GNCAP safety ratings get new markers to differentiate from older protocol

For carmakers wanting to advertise GNCAP crash test ratings, the new markers have to be mandatorily implemented.

By Saptarshi Mondal, Autocar India calendar 23 Oct 2022 Views icon4140 Views Share - Share to Facebook Share to Twitter Share to LinkedIn Share to Whatsapp
GNCAP safety ratings get new markers to differentiate from older protocol

Earlier this year, Global NCAP’s updated and more stringent testing protocols for Safer Cars for India programme came into effect. And more recently, the Skoda Kushaq and Volkswagen Taigun were the first models to be tested and awarded a 5-star rating under the updated protocols. What this also means is that all ratings awarded by GNCAP on models tested under the previous protocol are not comparable with the star rating for a car tested under the new protocol where it’s even tougher to earn a good rating. 

It, therefore, becomes important to know whether a model is tested under the new or previous protocol. But how do you tell them apart? Well, GNCAP has set out two very distinct markers to tell the two ratings apart.

1. Yellow stars mean new testing procedure

The first and the more distinct marker is the separate colour codes for the two ratings. Under Global NCAP's previous protocol, adult occupant protection was marked by blue stars and child occupant protection was marked by green stars. Under the new protocol, however, GNCAP marks both child and adult occupant protection with yellow stars.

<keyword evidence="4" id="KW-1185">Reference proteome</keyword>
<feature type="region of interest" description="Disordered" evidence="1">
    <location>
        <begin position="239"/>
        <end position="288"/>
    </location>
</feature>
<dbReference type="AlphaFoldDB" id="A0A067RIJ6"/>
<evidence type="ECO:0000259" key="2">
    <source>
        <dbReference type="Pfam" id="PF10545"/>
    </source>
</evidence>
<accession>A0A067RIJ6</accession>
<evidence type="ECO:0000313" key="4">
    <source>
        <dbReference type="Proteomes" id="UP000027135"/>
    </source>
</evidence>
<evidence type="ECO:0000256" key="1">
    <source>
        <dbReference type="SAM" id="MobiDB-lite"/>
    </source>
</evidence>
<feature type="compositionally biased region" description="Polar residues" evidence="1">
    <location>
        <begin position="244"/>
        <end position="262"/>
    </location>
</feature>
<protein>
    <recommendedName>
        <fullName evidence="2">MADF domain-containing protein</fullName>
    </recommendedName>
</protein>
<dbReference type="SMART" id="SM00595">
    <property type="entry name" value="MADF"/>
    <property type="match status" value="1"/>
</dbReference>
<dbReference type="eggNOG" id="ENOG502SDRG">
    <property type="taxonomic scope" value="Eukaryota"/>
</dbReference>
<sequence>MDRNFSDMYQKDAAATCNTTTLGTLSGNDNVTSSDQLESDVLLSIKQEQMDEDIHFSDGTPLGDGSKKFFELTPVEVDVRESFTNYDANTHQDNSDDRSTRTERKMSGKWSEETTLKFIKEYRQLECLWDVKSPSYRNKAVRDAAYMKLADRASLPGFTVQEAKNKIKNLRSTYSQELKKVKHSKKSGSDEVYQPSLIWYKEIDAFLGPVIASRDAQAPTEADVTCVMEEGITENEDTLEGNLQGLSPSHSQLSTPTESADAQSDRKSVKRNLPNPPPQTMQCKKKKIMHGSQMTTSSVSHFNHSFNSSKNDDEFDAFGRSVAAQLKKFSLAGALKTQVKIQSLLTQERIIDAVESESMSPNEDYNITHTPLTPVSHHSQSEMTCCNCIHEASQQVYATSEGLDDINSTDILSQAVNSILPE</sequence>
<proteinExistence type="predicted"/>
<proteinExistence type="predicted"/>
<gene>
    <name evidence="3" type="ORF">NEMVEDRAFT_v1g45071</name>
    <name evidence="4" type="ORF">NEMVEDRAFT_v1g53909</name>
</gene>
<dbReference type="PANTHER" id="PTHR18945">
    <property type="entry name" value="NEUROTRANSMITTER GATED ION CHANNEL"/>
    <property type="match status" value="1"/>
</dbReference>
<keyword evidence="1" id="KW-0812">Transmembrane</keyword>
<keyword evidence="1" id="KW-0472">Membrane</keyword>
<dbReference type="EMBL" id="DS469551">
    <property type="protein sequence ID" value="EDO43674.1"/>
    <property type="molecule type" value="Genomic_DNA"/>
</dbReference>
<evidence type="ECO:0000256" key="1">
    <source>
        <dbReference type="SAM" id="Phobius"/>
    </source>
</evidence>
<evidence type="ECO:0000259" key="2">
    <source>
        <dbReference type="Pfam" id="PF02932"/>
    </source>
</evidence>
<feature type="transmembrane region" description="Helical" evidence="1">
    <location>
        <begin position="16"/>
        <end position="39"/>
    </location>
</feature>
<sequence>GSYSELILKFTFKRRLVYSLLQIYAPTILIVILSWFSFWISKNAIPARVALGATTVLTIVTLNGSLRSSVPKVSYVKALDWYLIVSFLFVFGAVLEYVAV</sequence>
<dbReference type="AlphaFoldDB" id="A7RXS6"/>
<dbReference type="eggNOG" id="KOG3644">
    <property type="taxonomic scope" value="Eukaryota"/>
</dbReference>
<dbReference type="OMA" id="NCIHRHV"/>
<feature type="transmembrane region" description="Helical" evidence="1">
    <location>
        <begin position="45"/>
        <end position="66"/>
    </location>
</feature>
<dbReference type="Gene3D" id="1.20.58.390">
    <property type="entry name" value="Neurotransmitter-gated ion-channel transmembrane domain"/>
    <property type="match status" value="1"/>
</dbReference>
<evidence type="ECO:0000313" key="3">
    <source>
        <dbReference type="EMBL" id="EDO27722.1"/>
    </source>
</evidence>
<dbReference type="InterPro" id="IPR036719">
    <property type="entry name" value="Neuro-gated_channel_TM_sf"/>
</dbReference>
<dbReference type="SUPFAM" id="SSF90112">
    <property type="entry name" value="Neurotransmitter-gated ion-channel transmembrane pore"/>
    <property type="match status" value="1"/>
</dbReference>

Carmakers often use GNCAP star ratings on model websites, brochures and even in print and television advertisements. However, as is the case, they sometimes alter the colour of the star rating to highlight it or for aesthetic purposes, which is why it is important to know how to read GNCAP ratings. 

2. Date of testing must be specified

What you should also be looking out for is the date of the test, which is now required to be mentioned under the star rating. Essentially, models tested after July 2022 fall under the new protocol whereas a date prior to that means they were tested under the previous protocol.

It’s important to note that the GNCAP star rating for a model is applicable for up to four years, after which the car has to be re-tested or it cannot carry a rating any longer. This is because Global NCAP also updates their testing procedures over time, and what was considered the standard a few years ago may not be so anymore. This is also how the safety watchdog has been pushing up safety standards in markets across the globe.

Case in point, the Tata Nexon. The Nexon was the first made-in-India model to secure a 5-star GNCAP rating, and it is also one of the most advertised ones. However, last tested in December 2018, Tata Motors can use the GNCAP rating for advertisement purposes only till December 2022, after which the scores will not be applicable anymore.

Global NCAP’s new testing protocol takes a lot more factors into consideration – like side impact test, side pole test, fitment of ESC, rear seatbelt reminders and pedestrian protection – before awarding a 5-star rating to a car, which means it’s a lot tougher now for a model to get a high rating. Therefore, it’s also safe to say that a previously awarded 5-star car or SUV will not secure the same rating if tested under the new protocol.

ALSO READ New vs old GNCAP crash test protocols: what's different?

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Tags: Global NCAP
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